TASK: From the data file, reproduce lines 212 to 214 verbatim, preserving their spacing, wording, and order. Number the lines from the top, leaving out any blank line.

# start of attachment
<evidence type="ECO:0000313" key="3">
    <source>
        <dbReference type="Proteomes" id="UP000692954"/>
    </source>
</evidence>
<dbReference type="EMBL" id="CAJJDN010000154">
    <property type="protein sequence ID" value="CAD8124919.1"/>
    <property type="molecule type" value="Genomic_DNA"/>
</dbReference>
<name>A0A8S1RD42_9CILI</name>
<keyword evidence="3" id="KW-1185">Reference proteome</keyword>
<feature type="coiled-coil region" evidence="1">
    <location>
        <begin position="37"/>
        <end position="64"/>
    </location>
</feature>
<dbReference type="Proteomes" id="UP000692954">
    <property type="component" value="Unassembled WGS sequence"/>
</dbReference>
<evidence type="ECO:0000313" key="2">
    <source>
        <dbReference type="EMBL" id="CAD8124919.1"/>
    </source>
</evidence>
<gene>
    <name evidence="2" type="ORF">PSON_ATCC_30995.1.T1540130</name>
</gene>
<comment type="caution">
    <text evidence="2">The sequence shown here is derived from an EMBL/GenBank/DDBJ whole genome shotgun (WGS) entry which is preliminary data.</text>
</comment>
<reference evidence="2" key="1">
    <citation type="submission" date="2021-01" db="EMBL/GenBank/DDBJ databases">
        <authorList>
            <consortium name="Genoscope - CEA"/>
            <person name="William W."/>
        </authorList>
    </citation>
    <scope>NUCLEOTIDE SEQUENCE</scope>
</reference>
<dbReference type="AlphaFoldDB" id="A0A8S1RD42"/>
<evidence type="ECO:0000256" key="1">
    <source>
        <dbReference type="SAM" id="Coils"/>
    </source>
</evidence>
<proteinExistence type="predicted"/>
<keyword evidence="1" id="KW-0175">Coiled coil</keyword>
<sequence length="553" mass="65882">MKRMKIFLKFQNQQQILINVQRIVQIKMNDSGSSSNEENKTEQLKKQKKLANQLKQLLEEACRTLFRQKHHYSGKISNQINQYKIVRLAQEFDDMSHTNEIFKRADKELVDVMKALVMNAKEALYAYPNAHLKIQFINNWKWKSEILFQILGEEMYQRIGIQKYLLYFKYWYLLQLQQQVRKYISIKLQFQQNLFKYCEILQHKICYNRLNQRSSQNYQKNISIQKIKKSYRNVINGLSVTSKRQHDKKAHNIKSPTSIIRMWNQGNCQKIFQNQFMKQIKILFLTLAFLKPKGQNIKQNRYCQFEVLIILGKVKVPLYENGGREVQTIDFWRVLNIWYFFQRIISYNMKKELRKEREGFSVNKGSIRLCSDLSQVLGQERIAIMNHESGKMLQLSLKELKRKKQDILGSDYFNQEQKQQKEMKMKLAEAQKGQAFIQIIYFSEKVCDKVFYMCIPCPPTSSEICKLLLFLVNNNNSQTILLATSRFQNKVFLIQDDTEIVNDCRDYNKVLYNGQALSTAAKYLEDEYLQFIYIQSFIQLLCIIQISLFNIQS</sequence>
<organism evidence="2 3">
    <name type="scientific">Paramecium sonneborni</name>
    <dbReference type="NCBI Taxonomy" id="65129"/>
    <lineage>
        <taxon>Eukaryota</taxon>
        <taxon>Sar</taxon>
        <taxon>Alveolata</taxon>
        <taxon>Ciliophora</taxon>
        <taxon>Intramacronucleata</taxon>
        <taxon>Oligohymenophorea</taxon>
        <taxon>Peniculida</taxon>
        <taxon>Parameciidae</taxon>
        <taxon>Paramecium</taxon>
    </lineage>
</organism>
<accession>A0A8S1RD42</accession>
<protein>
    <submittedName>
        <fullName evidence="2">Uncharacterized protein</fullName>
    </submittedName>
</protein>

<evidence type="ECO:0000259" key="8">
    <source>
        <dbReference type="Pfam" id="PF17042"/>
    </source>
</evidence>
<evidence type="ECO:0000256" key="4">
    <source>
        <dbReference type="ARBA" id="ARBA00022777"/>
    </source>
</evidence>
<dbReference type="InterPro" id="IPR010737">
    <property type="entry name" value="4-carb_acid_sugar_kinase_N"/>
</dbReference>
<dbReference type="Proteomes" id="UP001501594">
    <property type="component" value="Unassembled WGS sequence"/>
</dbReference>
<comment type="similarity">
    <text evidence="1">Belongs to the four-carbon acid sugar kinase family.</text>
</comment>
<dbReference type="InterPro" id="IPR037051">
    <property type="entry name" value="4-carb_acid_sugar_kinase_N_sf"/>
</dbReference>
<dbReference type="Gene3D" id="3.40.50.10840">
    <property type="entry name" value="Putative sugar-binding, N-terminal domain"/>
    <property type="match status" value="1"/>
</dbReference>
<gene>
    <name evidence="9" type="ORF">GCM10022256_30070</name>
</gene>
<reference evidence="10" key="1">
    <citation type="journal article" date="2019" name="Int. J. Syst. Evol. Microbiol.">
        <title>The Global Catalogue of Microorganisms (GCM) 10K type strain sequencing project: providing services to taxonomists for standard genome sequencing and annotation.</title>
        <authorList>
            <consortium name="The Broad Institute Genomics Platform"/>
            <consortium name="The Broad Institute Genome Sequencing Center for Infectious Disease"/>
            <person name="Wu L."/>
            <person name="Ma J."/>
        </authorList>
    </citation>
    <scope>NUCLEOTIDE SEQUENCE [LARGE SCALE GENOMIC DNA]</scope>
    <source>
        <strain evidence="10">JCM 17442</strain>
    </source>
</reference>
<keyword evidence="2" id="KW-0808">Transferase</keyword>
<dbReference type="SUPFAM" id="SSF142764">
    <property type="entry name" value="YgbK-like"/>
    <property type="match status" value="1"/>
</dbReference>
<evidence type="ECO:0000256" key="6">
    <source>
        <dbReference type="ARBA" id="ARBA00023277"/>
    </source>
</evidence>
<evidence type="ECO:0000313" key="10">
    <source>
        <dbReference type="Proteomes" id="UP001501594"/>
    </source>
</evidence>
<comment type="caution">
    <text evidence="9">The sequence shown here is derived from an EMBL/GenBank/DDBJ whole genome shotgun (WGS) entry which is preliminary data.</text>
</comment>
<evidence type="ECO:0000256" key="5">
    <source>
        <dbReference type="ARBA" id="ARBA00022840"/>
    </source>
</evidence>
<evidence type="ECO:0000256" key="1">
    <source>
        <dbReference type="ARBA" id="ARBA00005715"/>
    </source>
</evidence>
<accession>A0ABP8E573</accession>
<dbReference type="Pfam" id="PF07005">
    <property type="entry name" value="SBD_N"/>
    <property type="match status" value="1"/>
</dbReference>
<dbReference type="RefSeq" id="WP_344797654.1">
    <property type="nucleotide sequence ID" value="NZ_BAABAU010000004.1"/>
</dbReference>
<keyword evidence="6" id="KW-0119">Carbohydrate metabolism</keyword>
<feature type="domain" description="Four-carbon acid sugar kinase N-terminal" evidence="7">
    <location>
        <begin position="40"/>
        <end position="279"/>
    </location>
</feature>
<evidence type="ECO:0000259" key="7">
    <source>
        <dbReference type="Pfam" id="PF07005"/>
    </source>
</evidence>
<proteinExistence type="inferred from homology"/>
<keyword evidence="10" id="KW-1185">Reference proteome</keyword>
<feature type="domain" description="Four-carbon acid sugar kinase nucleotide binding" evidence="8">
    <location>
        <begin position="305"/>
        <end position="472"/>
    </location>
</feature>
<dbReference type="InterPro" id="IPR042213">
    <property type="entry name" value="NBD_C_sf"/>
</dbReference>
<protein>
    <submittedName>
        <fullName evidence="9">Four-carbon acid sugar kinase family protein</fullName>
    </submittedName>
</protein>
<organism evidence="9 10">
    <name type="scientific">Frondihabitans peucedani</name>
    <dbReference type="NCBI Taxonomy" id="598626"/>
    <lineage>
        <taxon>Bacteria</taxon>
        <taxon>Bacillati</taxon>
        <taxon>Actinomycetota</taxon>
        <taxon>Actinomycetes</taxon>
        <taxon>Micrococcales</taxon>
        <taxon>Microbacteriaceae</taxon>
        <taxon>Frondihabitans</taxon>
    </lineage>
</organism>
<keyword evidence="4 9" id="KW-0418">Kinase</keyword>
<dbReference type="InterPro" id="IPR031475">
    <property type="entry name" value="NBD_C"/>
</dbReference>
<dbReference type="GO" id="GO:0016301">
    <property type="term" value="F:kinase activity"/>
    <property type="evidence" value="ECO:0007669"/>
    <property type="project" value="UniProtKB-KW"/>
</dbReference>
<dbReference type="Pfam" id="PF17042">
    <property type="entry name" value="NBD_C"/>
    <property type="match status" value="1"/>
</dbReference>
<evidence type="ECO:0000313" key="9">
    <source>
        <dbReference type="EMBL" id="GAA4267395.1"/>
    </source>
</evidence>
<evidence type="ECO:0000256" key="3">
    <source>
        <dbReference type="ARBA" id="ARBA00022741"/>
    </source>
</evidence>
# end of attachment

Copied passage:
        <dbReference type="ARBA" id="ARBA00022741"/>
    </source>
</evidence>